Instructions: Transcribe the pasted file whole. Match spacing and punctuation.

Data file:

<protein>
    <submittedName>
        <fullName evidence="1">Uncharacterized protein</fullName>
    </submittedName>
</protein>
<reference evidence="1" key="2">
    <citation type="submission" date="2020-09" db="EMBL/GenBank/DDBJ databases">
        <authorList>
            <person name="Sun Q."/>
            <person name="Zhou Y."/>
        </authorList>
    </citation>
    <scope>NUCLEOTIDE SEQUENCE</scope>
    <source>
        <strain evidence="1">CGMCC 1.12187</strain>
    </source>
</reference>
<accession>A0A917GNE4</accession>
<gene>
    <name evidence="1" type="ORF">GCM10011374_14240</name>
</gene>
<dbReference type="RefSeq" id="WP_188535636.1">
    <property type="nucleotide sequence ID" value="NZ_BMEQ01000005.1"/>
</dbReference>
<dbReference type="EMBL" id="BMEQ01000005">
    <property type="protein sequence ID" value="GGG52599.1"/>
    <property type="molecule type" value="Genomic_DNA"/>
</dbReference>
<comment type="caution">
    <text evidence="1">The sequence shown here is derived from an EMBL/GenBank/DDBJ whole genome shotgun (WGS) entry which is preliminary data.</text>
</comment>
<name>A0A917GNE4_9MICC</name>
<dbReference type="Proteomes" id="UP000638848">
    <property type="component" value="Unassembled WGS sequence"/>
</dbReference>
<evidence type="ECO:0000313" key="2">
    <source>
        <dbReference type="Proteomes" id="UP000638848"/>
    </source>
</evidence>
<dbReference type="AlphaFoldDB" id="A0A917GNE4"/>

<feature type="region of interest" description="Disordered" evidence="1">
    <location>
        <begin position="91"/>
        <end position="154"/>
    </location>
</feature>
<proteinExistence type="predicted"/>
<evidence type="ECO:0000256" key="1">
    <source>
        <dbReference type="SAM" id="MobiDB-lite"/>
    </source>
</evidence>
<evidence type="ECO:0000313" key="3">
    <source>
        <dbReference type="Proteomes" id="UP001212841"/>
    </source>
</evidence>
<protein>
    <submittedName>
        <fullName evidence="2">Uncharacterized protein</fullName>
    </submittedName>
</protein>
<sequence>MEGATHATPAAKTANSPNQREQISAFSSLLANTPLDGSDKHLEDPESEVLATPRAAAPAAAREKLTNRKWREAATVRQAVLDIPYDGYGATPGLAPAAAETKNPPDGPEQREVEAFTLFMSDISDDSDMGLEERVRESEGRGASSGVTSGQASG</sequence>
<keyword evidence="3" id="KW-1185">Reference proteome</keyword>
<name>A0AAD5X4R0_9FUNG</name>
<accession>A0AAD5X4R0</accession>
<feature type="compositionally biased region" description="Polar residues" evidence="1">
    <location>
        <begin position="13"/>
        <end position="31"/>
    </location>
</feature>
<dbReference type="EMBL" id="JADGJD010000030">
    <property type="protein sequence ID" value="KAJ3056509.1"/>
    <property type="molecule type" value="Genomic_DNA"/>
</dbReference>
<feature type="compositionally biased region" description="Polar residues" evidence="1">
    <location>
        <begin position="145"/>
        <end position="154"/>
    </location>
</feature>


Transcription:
<protein>
    <submittedName>
        <fullName evidence="1">Uncharacterized protein</fullName>
    </submittedName>
</protein>
<reference evidence="1" key="2">
    <citation type="submission" date="2020-09" db="EMBL/GenBank/DDBJ databases">
        <authorList>
            <person name="Sun Q."/>
            <person name="Zhou Y."/>
        </authorList>
    </citation>
    <scope>NUCLEOTIDE SEQUENCE</scope>
    <source>
        <strain evidence="1">CGMCC 1.12187</strain>
    </source>
</reference>
<accession>A0A917GNE4</accession>
<gene>
    <name evidence="1" type="ORF">GCM10011374_14240</name>
</gene>
<dbReference type="RefSeq" id="WP_188535636.1">
    <property type="nucleotide sequence ID" value="NZ_BMEQ01000005.1"/>
</dbReference>
<dbReference type="EMBL" id="BMEQ01000005">
    <property type="protein sequence ID" value="GGG52599.1"/>
    <property type="molecule type" value="Genomic_DNA"/>
</dbReference>
<comment type="caution">
    <text evidence="1">The sequence shown here is derived from an EMBL/GenBank/DDBJ whole genome shotgun (WGS) entry which is preliminary data.</text>
</comment>
<name>A0A917GNE4_9MICC</name>
<dbReference type="Proteomes" id="UP000638848">
    <property type="component" value="Unassembled WGS sequence"/>
</dbReference>
<evidence type="ECO:0000313" key="2">
    <source>
        <dbReference type="Proteomes" id="UP000638848"/>
    </source>
</evidence>
<dbReference type="AlphaFoldDB" id="A0A917GNE4"/>

<feature type="region of interest" description="Disordered" evidence="1">
    <location>
        <begin position="91"/>
        <end position="154"/>
    </location>
</feature>
<proteinExistence type="predicted"/>
<evidence type="ECO:0000256" key="1">
    <source>
        <dbReference type="SAM" id="MobiDB-lite"/>
    </source>
</evidence>
<evidence type="ECO:0000313" key="3">
    <source>
        <dbReference type="Proteomes" id="UP001212841"/>
    </source>
</evidence>
<protein>
    <submittedName>
        <fullName evidence="2">Uncharacterized protein</fullName>
    </submittedName>
</protein>
<sequence>MEGATHATPAAKTANSPNQREQISAFSSLLANTPLDGSDKHLEDPESEVLATPRAAAPAAAREKLTNRKWREAATVRQAVLDIPYDGYGATPGLAPAAAETKNPPDGPEQREVEAFTLFMSDISDDSDMGLEERVRESEGRGASSGVTSGQASG</sequence>
<keyword evidence="3" id="KW-1185">Reference proteome</keyword>
<name>A0AAD5X4R0_9FUNG</name>
<accession>A0AAD5X4R0</accession>
<feature type="compositionally biased region" description="Polar residues" evidence="1">
    <location>
        <begin position="13"/>
        <end position="31"/>
    </location>
</feature>
<dbReference type="EMBL" id="JADGJD010000030">
    <property type="protein sequence ID" value="KAJ3056509.1"/>
    <property type="molecule type" value="Genomic_DNA"/>
</dbReference>
<feature type="compositionally biased region" description="Polar residues" evidence="1">
    <location>
        <begin position="145"/>
        <end position="154"/>
    </location>
</feature>